Mar 272014
Clean Energy

Nancy Anderson, Samara Swanston, Lisa DiCaprio and moderator Frieda Bradlow

April General Membership Meeting Features a Forum on Clean Energy

Thursday, April 10th, 6:30 PM-St.John’s Lutheran Church-Meeting Room-83 Christopher St

1- District Leader Report– Keen Berger,
2- Committee Reports3- Forum- “The Power to Change: Clean Energy and the Future of New York City”  

 Samara F. Swanston– Legislative counsel to the Environmental Protection Committee of the New York City Council, an Adjunct Professor at the Pratt Institute Graduate School for Urban Planning and the Environment, and an Adjunct Professor at the Hunter College Graduate School for Urban Affairs and Planning.

Lisa DiCaprio– Associate Director of Curriculum, Clinical Associate Professor of Social Sciences-Paul McGhee Division New York University School of Continuing and Professional Studies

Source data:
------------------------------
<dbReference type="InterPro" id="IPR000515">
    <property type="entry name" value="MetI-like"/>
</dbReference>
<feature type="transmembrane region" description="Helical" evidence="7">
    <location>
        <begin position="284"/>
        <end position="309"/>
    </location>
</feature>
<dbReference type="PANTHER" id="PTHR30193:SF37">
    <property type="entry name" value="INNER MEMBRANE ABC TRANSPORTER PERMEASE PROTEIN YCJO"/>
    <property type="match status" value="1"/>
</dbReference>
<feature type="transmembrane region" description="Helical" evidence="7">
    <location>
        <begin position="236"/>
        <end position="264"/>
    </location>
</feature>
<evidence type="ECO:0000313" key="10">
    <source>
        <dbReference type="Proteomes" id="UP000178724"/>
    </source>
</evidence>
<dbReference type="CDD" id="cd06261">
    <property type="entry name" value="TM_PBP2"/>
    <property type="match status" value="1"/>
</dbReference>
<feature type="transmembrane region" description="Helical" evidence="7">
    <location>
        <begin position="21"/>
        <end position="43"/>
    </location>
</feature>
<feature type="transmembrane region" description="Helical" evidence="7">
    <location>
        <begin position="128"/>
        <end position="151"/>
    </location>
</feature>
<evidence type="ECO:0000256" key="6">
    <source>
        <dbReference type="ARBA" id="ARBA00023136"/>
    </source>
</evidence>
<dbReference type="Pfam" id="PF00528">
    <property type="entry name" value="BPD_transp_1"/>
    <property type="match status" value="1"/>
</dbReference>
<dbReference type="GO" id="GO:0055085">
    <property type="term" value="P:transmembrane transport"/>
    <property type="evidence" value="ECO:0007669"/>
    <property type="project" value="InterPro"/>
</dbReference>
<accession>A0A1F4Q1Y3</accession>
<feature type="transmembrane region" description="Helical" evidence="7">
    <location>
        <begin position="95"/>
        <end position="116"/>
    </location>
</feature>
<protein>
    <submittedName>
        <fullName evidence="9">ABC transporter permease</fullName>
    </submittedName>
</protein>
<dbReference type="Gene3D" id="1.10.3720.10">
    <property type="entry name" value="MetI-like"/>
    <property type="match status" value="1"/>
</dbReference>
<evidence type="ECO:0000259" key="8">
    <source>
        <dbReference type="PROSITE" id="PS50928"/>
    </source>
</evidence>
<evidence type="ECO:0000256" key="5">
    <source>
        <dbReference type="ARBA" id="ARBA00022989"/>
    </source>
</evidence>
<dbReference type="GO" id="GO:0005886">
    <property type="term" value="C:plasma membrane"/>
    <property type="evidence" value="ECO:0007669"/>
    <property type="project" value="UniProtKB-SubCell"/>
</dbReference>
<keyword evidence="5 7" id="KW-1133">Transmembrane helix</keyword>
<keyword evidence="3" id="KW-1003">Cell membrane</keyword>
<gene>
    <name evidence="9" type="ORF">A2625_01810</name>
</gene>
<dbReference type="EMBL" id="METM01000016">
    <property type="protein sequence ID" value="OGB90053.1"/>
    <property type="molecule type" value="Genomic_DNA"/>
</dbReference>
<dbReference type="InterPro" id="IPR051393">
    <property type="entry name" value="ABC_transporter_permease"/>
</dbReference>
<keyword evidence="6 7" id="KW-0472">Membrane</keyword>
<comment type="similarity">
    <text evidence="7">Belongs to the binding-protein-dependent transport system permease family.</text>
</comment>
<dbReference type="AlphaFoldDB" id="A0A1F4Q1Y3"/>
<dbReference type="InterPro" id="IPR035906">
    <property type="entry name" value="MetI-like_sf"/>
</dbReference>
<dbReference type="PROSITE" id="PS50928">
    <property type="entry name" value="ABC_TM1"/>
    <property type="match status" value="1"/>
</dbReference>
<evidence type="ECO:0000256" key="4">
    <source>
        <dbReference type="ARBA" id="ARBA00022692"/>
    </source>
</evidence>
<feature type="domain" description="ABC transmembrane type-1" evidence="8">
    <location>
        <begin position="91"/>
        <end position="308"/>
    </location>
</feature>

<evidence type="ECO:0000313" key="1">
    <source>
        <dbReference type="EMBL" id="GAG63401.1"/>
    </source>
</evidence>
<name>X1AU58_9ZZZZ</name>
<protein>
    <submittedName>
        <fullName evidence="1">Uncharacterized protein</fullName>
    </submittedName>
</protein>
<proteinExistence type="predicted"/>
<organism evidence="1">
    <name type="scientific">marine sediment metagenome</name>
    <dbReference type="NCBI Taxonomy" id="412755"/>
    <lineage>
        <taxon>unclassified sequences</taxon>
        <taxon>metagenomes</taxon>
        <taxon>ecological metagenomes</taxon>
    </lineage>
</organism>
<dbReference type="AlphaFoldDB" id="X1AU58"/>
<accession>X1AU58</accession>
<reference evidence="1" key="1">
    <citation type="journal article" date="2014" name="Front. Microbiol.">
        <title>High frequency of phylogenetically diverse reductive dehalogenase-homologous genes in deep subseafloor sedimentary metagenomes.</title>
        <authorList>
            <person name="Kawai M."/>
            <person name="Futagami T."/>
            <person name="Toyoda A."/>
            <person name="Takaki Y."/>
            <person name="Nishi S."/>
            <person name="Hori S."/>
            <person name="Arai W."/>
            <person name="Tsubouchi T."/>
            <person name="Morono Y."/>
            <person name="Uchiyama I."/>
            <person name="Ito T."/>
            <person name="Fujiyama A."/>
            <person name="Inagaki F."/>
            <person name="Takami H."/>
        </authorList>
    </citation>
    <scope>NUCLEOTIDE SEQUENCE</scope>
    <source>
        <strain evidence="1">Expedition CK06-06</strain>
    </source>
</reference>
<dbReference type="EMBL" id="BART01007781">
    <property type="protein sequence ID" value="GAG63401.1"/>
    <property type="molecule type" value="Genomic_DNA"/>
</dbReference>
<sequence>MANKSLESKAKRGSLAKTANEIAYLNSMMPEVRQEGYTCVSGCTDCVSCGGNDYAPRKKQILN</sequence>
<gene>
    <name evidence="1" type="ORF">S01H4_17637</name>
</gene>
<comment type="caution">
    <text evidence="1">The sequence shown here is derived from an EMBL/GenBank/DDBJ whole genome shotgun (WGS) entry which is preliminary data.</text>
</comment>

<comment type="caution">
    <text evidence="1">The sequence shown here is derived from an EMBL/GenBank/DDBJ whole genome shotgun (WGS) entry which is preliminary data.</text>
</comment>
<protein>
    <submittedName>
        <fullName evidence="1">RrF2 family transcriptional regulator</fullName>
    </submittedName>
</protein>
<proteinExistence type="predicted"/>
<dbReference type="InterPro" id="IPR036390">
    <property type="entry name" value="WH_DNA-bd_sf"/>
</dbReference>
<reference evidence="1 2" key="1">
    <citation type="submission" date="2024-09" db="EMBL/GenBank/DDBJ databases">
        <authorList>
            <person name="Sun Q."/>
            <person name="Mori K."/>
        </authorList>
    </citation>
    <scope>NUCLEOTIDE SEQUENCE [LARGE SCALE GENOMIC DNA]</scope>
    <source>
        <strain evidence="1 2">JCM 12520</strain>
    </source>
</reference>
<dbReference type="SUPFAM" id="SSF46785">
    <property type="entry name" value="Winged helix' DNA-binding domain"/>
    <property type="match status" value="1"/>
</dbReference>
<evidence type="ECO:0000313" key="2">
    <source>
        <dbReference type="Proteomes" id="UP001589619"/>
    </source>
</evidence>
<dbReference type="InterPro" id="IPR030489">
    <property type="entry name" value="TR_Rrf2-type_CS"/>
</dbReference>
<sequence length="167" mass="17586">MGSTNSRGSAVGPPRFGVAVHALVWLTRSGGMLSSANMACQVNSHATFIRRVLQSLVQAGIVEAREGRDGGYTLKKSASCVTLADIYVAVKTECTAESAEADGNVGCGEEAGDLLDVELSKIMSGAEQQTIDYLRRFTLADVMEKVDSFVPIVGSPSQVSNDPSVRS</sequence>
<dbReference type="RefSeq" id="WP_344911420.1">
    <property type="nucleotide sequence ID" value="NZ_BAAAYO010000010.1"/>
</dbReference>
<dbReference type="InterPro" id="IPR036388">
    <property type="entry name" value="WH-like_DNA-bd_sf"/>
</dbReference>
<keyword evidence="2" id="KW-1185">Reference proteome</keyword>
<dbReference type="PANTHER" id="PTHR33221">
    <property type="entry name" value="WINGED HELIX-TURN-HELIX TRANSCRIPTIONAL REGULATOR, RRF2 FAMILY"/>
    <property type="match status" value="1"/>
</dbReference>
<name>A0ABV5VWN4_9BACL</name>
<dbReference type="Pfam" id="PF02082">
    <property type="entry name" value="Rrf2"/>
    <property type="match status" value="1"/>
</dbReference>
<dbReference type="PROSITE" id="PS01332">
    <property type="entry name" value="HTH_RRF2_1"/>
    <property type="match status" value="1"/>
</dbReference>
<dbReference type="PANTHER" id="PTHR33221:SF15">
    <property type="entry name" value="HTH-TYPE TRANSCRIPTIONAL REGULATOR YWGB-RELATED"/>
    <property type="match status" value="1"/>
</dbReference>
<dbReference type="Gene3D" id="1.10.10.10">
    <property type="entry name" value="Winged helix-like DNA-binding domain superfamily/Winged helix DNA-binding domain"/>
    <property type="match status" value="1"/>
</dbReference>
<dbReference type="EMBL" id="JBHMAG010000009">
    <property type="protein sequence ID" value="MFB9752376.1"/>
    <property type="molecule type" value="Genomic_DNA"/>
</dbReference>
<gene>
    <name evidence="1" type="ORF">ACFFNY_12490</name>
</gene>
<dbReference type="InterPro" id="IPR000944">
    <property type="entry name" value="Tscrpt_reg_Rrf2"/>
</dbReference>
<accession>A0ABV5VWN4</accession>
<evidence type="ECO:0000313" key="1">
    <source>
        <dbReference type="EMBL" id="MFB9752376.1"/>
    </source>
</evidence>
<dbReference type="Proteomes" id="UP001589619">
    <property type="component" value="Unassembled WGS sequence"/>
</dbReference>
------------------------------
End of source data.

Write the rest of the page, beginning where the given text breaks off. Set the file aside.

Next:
Nancy Anderson- Executive Director of the Sallan Foundation.  The mission of the Sallan Foundation is advancing useful knowledge for greener cities.

The presentation will be 30-minutes followed by a question an answer period.

4- Resolution:
a- Resolution urging the NYC Council to pass a resolution urging NYC pension board to divest its pension funds from the fossil fuel industry-Frieda Bradlow

5- New Business

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Mar 272014
2014 Petitioning

Ed Yutkowitz, Laura Morrison, Tony Hoffmann, Congresswoman Carolyn Maloney and NYS Assemblymember Deborah Glick launch VID’s petitioning season.

2014 Petitioning season began on March 8th for the Congressional Primary and continues through April 5th.  VID is supporting incumbents Jerrold Nadler and Carolyn Maloney.